NEWSLETTERS
January 16, 2009 ED Review
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 January 16, 2009
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Great Expectations
NCLB Update
Supplemental Student Aid
Early Literacy Development
Charter School Facilities
Going Forward
Quotes to Note
Upcoming Events

Great Expectations

On January 8, in his last policy speech, President Bush discussed his record on education and pressed Congress to reauthorize a robust No Child Left Behind Act at General Philip Kearny School in Philadelphia. "Seven years ago, today, I had the honor of signing a bill that forever changed America's school systems," he said. "I firmly believe that, thanks to [the No Child Left Behind Act], more students are learning and the achievement gap is closing. And, on this anniversary, I have come to talk about why we need to keep the law strong." In his remarks, the President addressed common complaints about the law, but he stressed that there was "no debate about the results." Specifically, he cited having accountability plans in place in all 50 states and the District of Columbia, disaggregated data, a clear focus on the achievement gap, highly qualified teachers, and research-proven strategies for reading instruction. As evidence of success, he also referenced the new Teacher Incentive Fund, supplemental educational services, and increased numbers of charter schools. "The most important result of No Child Left Behind is this: fewer students are falling behind, and more students are achieving high standards." Then, in closing, the President urged Congress to reauthorize the law—without undermining its core principles. "There is a growing consensus across the country that now is not the time to water down standards or roll-back accountability," he said. "And, I call upon those who can determine the fate of No Child Left Behind... to stay strong in the face of criticism, to not weaken the law—because, in so weakening the law, you weaken the chance for a child to succeed in America—but to strengthen the law for the sake of every child." For more information, please go to http://www.whitehouse.gov/news/releases/2009/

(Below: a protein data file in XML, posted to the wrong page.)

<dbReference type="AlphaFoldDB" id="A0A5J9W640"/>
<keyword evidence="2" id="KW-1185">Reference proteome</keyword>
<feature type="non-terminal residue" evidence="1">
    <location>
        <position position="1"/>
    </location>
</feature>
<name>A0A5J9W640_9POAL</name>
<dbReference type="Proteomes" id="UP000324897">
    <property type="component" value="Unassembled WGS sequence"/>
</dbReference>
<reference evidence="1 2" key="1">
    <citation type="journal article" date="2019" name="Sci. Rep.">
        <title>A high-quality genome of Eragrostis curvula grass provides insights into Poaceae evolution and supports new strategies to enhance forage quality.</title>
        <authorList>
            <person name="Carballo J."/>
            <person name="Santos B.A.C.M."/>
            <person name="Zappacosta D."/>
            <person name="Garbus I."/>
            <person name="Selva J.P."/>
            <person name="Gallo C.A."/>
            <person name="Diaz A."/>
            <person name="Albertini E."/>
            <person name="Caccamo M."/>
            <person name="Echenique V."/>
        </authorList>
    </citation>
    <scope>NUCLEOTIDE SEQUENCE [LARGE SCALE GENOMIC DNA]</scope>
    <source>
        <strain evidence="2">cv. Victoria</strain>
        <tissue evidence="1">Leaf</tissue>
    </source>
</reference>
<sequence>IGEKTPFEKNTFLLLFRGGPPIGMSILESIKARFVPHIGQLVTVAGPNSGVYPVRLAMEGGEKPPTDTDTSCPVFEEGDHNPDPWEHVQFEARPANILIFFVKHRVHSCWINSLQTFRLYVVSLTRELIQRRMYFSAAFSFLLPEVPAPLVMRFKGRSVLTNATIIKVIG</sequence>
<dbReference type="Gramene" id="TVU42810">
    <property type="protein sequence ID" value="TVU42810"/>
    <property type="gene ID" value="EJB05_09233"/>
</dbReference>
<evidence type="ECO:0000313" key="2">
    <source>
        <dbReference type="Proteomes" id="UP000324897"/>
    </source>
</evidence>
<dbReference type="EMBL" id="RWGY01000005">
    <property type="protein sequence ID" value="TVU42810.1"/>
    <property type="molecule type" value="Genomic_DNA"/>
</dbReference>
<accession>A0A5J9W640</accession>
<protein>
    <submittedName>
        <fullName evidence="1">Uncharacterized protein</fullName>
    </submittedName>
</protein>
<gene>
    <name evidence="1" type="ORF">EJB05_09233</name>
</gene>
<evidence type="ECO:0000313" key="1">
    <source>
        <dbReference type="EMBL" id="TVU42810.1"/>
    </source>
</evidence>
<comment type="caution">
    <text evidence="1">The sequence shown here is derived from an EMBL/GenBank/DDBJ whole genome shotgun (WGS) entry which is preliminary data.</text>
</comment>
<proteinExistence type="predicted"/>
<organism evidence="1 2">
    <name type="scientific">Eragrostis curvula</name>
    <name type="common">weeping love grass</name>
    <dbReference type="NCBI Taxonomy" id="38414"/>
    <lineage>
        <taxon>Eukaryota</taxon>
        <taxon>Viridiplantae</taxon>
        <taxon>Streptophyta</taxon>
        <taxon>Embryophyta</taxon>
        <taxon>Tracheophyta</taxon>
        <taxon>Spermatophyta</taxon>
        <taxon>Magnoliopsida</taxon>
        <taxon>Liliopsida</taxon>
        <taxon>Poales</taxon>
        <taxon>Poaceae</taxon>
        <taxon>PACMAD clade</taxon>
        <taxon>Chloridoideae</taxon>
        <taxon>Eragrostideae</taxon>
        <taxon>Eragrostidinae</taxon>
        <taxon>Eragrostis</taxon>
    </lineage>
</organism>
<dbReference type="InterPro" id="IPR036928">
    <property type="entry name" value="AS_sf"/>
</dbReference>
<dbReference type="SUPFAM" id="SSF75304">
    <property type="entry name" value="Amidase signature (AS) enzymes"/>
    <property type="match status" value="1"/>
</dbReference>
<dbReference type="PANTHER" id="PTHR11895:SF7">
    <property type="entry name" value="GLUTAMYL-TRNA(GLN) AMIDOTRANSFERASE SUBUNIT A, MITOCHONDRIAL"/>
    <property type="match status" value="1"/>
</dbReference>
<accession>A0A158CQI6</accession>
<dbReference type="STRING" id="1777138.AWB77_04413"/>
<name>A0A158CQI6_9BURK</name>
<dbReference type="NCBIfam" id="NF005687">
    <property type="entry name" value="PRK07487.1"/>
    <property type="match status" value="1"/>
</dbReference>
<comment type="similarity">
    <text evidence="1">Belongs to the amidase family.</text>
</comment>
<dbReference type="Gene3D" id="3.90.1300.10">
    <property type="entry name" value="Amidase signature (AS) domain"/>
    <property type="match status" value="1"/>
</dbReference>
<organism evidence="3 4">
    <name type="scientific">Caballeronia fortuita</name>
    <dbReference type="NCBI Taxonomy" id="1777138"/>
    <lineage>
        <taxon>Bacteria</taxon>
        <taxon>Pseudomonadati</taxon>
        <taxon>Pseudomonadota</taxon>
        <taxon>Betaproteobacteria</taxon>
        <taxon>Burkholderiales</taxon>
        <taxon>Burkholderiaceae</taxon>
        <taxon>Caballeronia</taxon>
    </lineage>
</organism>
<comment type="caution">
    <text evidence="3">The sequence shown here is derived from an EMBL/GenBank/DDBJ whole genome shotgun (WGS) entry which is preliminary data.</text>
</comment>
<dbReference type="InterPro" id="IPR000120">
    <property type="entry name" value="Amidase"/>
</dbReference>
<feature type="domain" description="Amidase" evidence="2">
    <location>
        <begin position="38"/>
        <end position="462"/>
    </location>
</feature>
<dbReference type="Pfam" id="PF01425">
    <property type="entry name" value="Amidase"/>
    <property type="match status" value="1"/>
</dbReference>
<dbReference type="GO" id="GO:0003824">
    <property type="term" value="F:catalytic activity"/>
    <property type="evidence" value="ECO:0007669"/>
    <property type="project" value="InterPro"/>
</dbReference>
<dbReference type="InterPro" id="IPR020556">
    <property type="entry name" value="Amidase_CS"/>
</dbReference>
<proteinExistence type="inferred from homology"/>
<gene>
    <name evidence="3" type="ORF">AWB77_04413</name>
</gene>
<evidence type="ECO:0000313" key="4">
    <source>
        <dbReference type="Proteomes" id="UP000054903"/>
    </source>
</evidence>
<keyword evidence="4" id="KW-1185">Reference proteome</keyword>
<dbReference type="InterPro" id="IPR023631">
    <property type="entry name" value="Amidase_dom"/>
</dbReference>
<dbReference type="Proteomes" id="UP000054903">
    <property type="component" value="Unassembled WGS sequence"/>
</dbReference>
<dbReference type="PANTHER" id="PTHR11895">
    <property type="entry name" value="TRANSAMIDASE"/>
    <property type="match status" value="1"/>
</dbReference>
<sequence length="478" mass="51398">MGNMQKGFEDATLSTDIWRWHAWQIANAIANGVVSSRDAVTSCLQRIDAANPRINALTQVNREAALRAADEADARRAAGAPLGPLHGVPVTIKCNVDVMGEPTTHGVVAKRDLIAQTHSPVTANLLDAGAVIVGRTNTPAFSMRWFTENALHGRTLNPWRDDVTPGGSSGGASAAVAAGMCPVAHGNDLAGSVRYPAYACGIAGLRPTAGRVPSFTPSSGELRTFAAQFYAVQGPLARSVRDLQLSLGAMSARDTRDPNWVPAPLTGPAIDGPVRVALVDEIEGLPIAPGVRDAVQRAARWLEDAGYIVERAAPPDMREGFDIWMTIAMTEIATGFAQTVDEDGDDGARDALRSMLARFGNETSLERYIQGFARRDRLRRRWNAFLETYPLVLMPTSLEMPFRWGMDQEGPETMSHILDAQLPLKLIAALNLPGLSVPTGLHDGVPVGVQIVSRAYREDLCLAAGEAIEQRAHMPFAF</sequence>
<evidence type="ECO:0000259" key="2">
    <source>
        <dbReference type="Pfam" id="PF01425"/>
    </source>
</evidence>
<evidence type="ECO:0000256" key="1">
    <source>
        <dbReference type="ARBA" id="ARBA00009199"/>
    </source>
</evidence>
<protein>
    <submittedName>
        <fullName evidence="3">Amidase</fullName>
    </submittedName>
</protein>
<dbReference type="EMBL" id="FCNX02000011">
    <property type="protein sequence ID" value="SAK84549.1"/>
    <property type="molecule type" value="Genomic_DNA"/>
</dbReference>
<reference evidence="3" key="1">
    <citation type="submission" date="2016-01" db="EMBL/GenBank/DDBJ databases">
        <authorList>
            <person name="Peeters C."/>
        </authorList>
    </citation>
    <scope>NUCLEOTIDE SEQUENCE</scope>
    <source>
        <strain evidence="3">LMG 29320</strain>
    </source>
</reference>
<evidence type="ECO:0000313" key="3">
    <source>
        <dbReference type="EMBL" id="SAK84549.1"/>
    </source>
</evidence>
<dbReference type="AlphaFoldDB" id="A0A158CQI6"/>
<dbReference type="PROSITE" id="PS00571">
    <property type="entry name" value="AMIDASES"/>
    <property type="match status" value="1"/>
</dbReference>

01/20090108-2.html
. (Note: A White House fact sheet on education is available at http://www.whitehouse.gov/news/releases/2009/
01/20090108.html
.)

Joining President Bush in Philadelphia, Secretary Spellings released Great Expectations, a new, well-referenced document which examines the history of public education in the U.S. and how students once left behind are now making progress. "Great Expectations explores education's evolution in America from a privilege for a few to a necessity for all. It tells the story of a remarkable comeback by our nation's students, who are achieving record high test scores in reading and math and reveals the reforms that have led to these results," she stated. "Most importantly, Great Expectations reminds us that our work has just begun—we cannot turn back or slow down. In fact, we must pick up the pace to ensure a quality education for all." The publication is divided into the following eight sections: (1) History of Expectations, (2) Search for Accountability, (3) Education as Civil Right, (4) Doing What Works, (5) Recognizing and Rewarding Teachers, (6) Higher Education That Aims Higher, (7) New Choices for a New Century, and (8) What's Next? For more information, please go to http://www.ed.gov/nclb/overview/importance/greatexpectations/. (Note: A Department fact sheet on Great Expectations is available at http://www.ed.gov/nclb/overview/importance/greatexpectations/
factsheet.html
.)

Meanwhile, in the Washington Post, the Secretary penned a letter to her successor. Her concluding advice? "Many in Washington will judge you on your popularity with adults. If some adults are made uncomfortable by your policies, so be it. The needs of children must come first." For more information, please go to http://www.ed.gov/news/opeds/edit/2009/01132009.html.

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NCLB Update

Tying up some loose ends, the Department issued official letters to every state, the District of Columbia, and Puerto Rico on the status of some No Child Left Behind cornerstones, including assessments, accountability, and flexibility. In addition, states received a spreadsheet, specifying where each state stands on these issues, and an updated fact sheet on state standards and assessments. To date, 39 states have implemented high-quality standards and assessment systems that have received either "full approval" or "approval with recommendations" from the agency. For more information, please go to http://www.ed.gov/admins/lead/account/cornerstones/.